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" In England there is so cruel a justice that for nothing they have a man killed; for where in France they would condemn a man to be whipped, here, without fail, he would be condemned to die. It is true, there are only two kinds of justice, namely, hanging and decapitation ; and thus a malefactor gains as much by doing a great deal of evil as a little, which ought not to be ; and the practice is better in France, where there are several kinds of punishments according to the crime. In this island they have no wheel, nor any other punishments than the two I. have mentioned. They make the poor criminals and condemned malefactors suffer on gibbets of wood outside the city, if they are not Milords, barbarously in French Milours, whom they kill in London to terrify the people."

ENGLISH CHEER._With all his dislike of us, the Frenchman seemed to relish our hospitality. He talks of the good cheer that he had, “unworthy as he was,” at the house of the Lord Ouardon (Lord Warden). Of the commonalty he says, “ The people of this place make great cheer, and like much to banquet, and you will see many rich taverns and tavern-keepers who have customarily large purses in which are three or four small purses full of money ; consequently we may consider that this country is very full of money, and that the tradespeople gain more in a week than those of Germany or Spain in a month. For you will see hatters and joiners, artizans generally, playing their crowns at tennis, which is not ordinarily seen in any other place, and particularly on a working day. And in a tavern they make good cheer oftener than once a day with rabbits, and hares, and every sort of food.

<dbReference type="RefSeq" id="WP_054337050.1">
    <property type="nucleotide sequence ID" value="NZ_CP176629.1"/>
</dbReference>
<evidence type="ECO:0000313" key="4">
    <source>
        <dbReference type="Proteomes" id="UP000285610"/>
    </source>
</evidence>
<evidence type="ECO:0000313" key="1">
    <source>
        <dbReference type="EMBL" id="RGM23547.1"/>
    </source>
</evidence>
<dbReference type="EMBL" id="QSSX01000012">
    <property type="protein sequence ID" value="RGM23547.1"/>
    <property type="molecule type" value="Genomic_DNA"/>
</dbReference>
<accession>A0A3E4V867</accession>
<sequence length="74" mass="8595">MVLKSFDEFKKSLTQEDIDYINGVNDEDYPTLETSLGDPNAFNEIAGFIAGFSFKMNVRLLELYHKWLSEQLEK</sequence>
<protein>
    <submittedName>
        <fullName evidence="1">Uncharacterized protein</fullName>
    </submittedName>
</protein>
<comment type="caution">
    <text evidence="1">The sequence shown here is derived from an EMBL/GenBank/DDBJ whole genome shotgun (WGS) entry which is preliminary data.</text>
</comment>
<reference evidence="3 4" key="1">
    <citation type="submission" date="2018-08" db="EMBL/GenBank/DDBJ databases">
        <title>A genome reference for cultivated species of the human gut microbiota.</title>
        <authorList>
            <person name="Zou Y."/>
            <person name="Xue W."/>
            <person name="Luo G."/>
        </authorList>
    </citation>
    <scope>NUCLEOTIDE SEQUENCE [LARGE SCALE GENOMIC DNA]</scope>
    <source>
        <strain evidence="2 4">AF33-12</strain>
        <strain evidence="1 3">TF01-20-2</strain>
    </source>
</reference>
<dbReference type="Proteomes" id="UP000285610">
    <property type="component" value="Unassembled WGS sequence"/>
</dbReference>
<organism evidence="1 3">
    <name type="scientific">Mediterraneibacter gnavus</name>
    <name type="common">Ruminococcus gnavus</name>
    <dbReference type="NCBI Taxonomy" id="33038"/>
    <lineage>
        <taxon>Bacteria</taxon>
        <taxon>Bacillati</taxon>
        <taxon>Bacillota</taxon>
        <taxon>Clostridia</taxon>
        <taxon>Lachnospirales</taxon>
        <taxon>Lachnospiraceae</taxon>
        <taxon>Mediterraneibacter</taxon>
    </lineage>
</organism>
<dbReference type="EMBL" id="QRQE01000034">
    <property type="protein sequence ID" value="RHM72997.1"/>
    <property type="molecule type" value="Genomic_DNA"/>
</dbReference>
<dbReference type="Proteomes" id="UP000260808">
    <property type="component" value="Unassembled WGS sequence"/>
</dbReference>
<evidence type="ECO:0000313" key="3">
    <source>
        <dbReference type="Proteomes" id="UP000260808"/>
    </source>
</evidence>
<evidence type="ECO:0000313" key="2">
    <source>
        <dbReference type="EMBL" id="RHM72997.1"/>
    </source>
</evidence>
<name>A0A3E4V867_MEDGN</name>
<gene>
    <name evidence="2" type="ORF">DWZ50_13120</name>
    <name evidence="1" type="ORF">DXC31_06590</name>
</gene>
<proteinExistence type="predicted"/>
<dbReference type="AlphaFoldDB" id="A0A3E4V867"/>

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The English one with the other are joyous, and are very fond of music; for there is not ever so small a church in which music is not sung : and they are great drinkers; for, if an Englishman wishes to treat you, he will say to you in his language, vis dring a quarta rim oim gasquim oim hespaignol, oim malvoysi; which means, veulx tu venir boire une quarte de vin du gascoigne, une autre d'espaigne, et une autre de malvoisie. In drinking and in eating they will say to you more than a hundred times drind iou; and you will reply to them in their language, iplaigiu. If you thank them, you say to them in their language, god tanque artelay. Being drunk, they will swear to you by blood and death that you shall drink all that you hold in your cup, and will

say

to you thus, bigod sol drind iou agoud oiu. Now, remember (if you please) that in this country they generally use vessels of silver when they drink wine; and they will say to you usually at table, goud chere. The servants wait on their masters bareheaded, and leave their bonnets on the buffet." * * * 66